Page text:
It’s a challenge to see if your flock can carve a pumpkin just off the design you scratch into the surface of the pumpkin. It’s fascinating to me! The chickens actually start pecking only at the areas that have been lightly scratched off.
Pretty soon, they carve the pumpkins for you! I tried this with my flock, and they’ve done an incredible job. While this is fun for them and a great boredom buster, it’s also very healthy for them!
Pumpkins are nutritious and delicious for your feathered friends. They are high in fiber and the seeds are high in good fats. Pumpkins are high in calcium, niacin, iron, magnesium, potassium and beta-carotene. The beta-carotene also gives your yolks a nice rich orange color. Pumpkins also have vitamins A, B, C and E. With all this nutrition, we all should be eating more pumpkin! My favorite thing time of year are pumpkin spice lattes, but I don’t think that counts as healthy! Haha!
Your chickens can eat the pumpkins raw or cooked. They won’t mind either way. I usually cut (or break) my pumpkin in half. When I first started, I just set a pumpkin out in the run and waited for them to dive in. They didn’t understand the concept until I started poking some holes for them to peck at. Chickens love to peck, scratch and explore new things. Pumpkins provide some great entertainment for them.
Pumpkin seeds are great for your chickens! There is some debate out there on whether pumpkin seeds are a good dewormer for your chickens. While it would take quite a bit of pumpkin seeds for your chickens to accomplish this, the coating on the seeds is what paralyzes the parasites/worms.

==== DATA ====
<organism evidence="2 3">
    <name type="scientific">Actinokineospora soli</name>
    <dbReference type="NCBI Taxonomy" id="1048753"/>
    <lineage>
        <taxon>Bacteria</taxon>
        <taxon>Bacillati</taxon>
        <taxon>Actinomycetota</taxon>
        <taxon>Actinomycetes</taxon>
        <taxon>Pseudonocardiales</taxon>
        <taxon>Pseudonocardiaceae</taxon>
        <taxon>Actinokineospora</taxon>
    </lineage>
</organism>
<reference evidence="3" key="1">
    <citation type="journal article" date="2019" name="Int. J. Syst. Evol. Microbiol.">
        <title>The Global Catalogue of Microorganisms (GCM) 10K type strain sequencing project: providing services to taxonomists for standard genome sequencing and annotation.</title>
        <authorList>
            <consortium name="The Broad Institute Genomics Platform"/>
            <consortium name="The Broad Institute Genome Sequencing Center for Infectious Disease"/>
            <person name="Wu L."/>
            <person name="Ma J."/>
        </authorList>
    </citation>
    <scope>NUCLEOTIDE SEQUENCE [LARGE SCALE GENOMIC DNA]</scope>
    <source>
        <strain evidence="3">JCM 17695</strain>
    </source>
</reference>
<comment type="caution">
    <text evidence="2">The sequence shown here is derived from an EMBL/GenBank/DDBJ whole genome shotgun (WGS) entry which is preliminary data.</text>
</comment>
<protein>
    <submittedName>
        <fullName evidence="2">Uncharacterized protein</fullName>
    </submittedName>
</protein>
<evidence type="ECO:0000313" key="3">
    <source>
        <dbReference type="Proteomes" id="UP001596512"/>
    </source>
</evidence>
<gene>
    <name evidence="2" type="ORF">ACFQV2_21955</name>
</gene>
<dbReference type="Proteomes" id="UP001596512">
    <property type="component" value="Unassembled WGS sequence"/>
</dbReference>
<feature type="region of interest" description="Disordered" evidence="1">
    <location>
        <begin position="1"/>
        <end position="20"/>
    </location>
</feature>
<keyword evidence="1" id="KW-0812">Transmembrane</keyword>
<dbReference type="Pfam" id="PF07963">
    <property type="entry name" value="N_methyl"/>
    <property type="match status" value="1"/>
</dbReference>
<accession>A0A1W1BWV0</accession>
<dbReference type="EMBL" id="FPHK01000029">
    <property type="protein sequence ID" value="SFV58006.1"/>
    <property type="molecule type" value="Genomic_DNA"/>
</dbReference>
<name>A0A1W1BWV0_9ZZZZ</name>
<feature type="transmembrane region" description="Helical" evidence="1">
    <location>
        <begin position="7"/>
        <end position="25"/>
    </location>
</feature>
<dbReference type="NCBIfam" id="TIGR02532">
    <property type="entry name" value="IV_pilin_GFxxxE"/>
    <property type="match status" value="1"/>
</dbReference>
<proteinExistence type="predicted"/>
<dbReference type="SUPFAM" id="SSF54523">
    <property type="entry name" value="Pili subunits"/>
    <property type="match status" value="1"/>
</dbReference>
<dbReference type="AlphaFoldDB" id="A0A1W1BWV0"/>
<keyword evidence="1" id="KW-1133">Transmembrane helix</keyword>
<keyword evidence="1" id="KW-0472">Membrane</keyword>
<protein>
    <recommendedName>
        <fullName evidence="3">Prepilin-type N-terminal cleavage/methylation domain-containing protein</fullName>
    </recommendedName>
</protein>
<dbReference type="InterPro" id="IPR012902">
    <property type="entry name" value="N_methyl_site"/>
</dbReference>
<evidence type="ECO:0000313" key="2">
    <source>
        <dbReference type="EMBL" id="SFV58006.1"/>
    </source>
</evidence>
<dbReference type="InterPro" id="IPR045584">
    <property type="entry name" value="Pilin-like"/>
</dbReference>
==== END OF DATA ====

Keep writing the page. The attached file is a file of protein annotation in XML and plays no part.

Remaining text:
No matter what school of thought you have on this, feeding pumpkins and their seeds to your chickens will not hurt them. And, because they’re high in fiber, pumpkins are a great treat for their gut health.
Some people go to great lengths to puree their pumpkin insides for their chickens. I haven’t needed to do that. I cook up a lot of butternut squash in the fall. After it’s baked, I scoop out the insides and give them to my chickens. They go crazy for it. It’s a nice warm treat for them on these colder days.
Pumpkins can be cut up and frozen for an all-year treat. This can be done cooked or uncooked. The only thing to avoid is feeding them rotten pumpkins.
My rule of thumb is that if we won’t eat it, our chickens won’t either. Feeding rotten foods to your flock can make them sick. Our chickens are our pets. They’re part of the family. Giving them treats is a lot of fun for us. However, a good reminder when giving treats is to make sure you’re still providing them with a good quality chicken feed. Treats should be a small portion of their diet and not the main event. Keeping our chickens healthy will ensure they live a long time and provide healthy eggs for us as well.
Now, about that pumpkin spice coffee…
Until next time,
–The Wing Lady